3 critical elements of a research survey or DIY (do-it-yourself) vs. hiring a research vendor

Do-it-yourself (DIY) research , specifically market research surveys, has become very popular during the last several years. No surprise- it provides very cheap and quick turn around research options that practically everyone can use.

The DIY research option is very helpful for student or companies that want to run quick and imprecise (statistically) surveys among their customers (provided they have built a customer contact list) or employees.

DIY survey tools offer, however, limited expertise- as far as actual research quality is concerned. I don’t know about you, but a bunch of data, to me, means nothing unless it provides reliable, practical insights and actionable recommendations.

To achieve reliable research results, any survey must have 3 important elements:

1. It must ask the “right” questions (this will be the topic of our first discussion)
2. It must target a statistically significant sample of the targeted customer or employee group
3. It has to provide practical insights and actionable recommendations

Next time you decided to run a DIY survey, ask yourself if you have those 3 critical elements in place.

Part 1 – Ask the “right” questions…

Here are several real life examples of survey questions.
In the first example, a researcher wanted to better understand consumer awareness of Prebiotics:

Q1. Do you know the main usage of Prebiotics?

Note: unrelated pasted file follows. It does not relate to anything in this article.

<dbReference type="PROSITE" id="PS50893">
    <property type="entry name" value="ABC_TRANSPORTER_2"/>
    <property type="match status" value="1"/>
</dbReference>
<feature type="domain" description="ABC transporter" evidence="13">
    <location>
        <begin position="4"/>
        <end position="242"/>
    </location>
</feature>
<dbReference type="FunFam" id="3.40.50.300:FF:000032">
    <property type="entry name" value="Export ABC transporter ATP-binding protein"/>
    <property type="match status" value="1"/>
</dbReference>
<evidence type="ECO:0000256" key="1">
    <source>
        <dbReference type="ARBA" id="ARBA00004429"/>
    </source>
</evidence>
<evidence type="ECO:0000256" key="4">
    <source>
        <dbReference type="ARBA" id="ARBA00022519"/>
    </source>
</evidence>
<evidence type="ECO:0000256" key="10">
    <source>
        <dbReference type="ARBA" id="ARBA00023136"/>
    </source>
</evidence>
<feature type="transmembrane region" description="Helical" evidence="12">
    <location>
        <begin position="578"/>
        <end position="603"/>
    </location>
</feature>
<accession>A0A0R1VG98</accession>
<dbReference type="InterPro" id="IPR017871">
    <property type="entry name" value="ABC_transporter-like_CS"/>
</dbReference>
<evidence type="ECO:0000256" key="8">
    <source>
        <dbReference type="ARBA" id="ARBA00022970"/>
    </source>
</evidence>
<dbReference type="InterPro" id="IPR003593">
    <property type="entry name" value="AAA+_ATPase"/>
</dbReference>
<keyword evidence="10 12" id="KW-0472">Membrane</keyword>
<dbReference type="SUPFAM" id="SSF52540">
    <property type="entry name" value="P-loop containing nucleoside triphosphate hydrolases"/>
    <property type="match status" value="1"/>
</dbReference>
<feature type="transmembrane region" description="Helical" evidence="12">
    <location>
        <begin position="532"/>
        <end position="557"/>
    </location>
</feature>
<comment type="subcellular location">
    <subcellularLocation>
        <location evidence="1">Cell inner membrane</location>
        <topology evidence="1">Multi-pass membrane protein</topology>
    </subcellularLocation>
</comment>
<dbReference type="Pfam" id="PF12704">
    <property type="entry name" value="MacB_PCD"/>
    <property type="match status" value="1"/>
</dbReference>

– Yes
– No
– No sure

Q2. To the best of your knowledge, which of the following statements about Prebiotics usage is correct (please don’t guess)?
– Prebiotics are used to treat high cholesterol
– Prebiotics are used to restore healthy bacteria
– Prebiotics are used to feed healthy bacteria
– Prebiotics are used to kill harmful bacteria
– Don’t know

While over 50% of the respondents in the general adult population responded “Yes” to Question 1, only 13% were able to answer correctly for Question 2 (“Prebiotics are used to feed healthy bacteria”).

Take a look at another example. Subscribers of an internet magazine were asked to respond to this question:

Q. Why do you like our magazine?
– Because it’s informative
– Because it’s available on line
– Because it’s free
– Because it has great ads
– Other (please specify)

Well, if one conducts this survey to better understand his or her customer, wouldn’t it be more meaningful to ask what is missing in the magazine and what can be improved?

Finally, take a look at this question. The question was asked following the presentation of a new consumer product:

Q. How much would you pay for the product?
– $10.99
– $11.99
– $12.99

I bet you know the answers received by the researcher.

It’s very tempting to do your own research- for free. The question is what value you are going to get from this research.

Next time will talk about sampling and its statistical significance.

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